My Spanish Inquisition: Part 11 'Not meat or fish'
Can Sephardic Jews go home again - 500 years after the Inquisition?
I arrived in Lisbon shlubby and tired. The pockets of my jacket were sagging with old receipts and boarding passes, and I worried that I smelled like a budget airline departure lounge. I had lunch at a restaurant on a terrace by the edge of a park. Ordering was hard: I started off in Spanish, realized that wasn’t working, and panicked. I’m pretty sure I tried Spanish with an Italian accent and French, of which I speak zero words, before reverting to wild gestures. Somehow, a soda and a vegetable sandwich wound up in front of me.
I had flown from Madrid to meet an American couple who are helping the descendants of Portuguese conversos to become Jewish.
It would be exaggerating to call the small numbers of Portuguese and Spanish Catholics seeking Jewish conversions a trend — we’re talking dozens, not scores — but in these small Jewish communities, the converts are hard to miss. I had talked to a few at the Sephardic synagogue in Madrid and had a beer with another big group after services at Stofenmacher’s congregation.
You can see these converts grasping at Spanish and Portuguese historical identities that were impossible to acknowledge under the authoritarian regimes that ruled Spain and Portugal until the 1970s. The converts’ radical decision to try to become Jewish seems to be an extreme example of the phenomenon of interest in those identities that de la Vara saw at his book fair booth.
It’s hard to say exactly when the ripple of conversions started. Rabbi Jules Harlow and his wife Navah have been coming to Lisbon since 2005. Harlow is a Conservative rabbi; he edited the original 1985 edition of the standard Conservative prayer book. So far, he and Navah have brought 16 Portuguese to the Masorti rabbinic court in London to be converted.
In the lobby of the Sana Rex Hotel, which the Harlows have made their base in Lisbon for the past eight years, I met Filipe Craveiro, who has been studying with the Harlows for four years. Born in 1948 in Caldas da Rainha in western Portugal, Craveiro’s grandmother insisted that the family’s roots were Jewish.
The family didn’t consider itself Jewish — they were Catholic, just like everyone else. And they knew it wasn’t safe to speak openly about their Jewish past. But at home, on Friday nights, they would light incense.
“We were so much afraid to talk about it,” said Sonia Craveiro, Filipe’s cousin.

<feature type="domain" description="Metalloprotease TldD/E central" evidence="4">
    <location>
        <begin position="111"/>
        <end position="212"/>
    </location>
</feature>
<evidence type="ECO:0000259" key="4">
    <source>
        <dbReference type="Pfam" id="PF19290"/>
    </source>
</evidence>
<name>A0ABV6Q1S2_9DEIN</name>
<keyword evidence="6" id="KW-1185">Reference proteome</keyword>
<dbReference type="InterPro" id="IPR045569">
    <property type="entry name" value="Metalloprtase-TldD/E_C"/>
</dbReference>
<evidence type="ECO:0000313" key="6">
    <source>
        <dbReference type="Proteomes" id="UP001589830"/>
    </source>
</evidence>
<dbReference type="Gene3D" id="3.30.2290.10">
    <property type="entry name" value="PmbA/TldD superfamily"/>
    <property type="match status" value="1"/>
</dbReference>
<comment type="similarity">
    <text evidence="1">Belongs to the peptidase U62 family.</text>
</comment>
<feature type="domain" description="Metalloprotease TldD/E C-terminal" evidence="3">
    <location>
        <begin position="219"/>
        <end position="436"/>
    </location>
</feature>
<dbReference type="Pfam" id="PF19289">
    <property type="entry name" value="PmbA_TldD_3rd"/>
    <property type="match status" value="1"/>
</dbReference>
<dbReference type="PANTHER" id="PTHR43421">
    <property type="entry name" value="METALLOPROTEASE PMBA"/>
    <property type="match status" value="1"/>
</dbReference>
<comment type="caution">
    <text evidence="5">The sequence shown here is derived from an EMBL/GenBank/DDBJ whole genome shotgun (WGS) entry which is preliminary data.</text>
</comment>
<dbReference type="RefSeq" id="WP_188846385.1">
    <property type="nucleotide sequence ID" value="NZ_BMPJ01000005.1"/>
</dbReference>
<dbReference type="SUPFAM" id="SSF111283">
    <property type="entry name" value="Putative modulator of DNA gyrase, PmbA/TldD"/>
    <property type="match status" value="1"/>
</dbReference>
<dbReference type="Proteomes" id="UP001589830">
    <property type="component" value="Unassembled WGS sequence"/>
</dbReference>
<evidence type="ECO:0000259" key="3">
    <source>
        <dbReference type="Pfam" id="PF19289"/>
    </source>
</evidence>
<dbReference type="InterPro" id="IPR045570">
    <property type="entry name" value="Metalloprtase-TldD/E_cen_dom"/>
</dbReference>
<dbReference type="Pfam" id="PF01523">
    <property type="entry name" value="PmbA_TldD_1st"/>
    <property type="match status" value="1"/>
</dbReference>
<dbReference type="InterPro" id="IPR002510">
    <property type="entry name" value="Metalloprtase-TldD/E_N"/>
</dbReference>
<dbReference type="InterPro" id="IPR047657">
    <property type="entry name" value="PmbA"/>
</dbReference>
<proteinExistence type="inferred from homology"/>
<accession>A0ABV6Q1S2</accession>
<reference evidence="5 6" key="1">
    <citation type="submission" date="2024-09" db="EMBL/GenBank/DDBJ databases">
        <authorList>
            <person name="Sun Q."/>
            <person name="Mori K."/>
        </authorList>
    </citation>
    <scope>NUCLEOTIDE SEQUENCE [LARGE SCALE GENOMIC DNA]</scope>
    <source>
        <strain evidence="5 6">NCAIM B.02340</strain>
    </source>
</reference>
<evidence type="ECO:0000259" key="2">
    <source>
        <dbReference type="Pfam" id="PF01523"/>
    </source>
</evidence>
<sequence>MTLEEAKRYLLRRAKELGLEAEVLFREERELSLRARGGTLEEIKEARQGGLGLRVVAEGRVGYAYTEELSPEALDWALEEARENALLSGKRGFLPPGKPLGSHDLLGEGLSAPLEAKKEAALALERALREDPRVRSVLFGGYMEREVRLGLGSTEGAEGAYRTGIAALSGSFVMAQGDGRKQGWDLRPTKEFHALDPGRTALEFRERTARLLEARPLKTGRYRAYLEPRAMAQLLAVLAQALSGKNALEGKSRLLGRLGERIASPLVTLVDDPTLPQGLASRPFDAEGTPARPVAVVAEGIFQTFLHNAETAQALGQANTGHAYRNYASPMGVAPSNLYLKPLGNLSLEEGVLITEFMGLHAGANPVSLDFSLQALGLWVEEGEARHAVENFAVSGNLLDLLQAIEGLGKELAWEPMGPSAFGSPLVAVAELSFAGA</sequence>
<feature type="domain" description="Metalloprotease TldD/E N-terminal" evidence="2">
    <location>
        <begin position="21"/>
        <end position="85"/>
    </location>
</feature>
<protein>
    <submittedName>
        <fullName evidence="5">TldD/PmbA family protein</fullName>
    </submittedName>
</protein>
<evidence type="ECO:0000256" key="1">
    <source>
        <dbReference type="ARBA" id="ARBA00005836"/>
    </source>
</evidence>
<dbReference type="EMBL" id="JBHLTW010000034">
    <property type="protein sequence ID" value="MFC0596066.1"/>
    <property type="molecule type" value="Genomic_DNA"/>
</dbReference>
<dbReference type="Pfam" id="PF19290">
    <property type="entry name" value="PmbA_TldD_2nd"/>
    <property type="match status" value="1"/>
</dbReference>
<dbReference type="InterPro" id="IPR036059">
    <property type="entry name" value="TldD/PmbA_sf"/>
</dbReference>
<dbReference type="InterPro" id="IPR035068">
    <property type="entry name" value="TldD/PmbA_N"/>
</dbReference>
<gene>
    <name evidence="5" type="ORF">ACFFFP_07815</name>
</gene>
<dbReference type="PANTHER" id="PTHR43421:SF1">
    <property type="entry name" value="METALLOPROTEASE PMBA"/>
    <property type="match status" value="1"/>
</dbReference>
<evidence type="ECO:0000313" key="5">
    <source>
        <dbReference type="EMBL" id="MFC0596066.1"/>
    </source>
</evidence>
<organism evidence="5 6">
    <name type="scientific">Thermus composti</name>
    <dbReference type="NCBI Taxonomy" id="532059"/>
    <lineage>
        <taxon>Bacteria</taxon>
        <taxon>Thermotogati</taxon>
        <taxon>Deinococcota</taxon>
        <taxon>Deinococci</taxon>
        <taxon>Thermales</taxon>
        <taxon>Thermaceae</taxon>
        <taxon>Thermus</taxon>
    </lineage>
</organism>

António de Oliveira Salazar, the Portuguese dictator, had a relationship to the Jews that was similar to Franco’s: The regime was not officially anti-Semitic, and an elite population of Jews in Lisbon was tolerated, and even thrived. But Catholicism was the state religion and a central part of the mandated Portuguese identity, and freedom to stray from those norms was limited.
Shortly after World War II, Craveiro’s family left for Angola, then a Portuguese colony. The regime was less strict there than in Portugal itself, and there was less pressure to conform to the prevailing Catholic identity. When the Angolan uprising began in 1961, however, Craveiro’s world exploded. His family fled to the city. At 11 he was given a gun. “I saw many people die,” he said.
He returned to Portugal in 1975, after the regime had fallen and the colonies were relinquished. The adaptation was hard. Communists were ascendant in Lisbon and they resented the former colonists. Chased from Angola, Craveiro had come home to find that he wasn’t welcome.
When they asked prospective converts why they wanted to be Jewish, they took offense. ‘We are not choosing…We are Jews.’
Talking to Craveiro, it seemed clear that he saw becoming Jewish as a way to make up for all of that. He wasn’t Catholic, he wasn’t Angolan, and he wasn’t exactly Portuguese. He had always felt, he told me, like he was neither “meat nor fish.” Conversion to Judaism would change that. “I want to finish well,” he said.
Craveiro and his cousin fell in with a group of Lisbon-area prospective converts. Members of that group had been the first to reach out to Masorti Olami, the worldwide Conservative movement, back in 2005. Masorti sent the Harlows to investigate. “Were we suspicious? We didn’t know why [they wanted to convert] until we first met them,” Navah said. When she and her husband asked the first of the prospective converts why they wanted to be Jewish, they took offense. “We are not choosing,” they told her. “We are Jews.”
Craveiro had a surgical circumcision three years ago. All that remains is for him to appear before the beit din. The Harlows think that Craveiro will be ready to go before the beit din soon. After that, what will happen is unclear. The problem is that there’s little Jewish life in Lisbon, and basically no Conservative Jewish life.
Masorti converts are not counted for a minyan in the Orthodox synagogue in Lisbon. There are Masorti communities in Madrid and elsewhere in Europe, but many of the prospective converts are struggling economically, and travel is hard. “We’re talking about this constantly,” Navah said. “The sad thing is, they’re going through this and you’re right — what will be their future?”
Click here for Part 12: 'Even if you don't speak Ladino' or here to go back to the main page.
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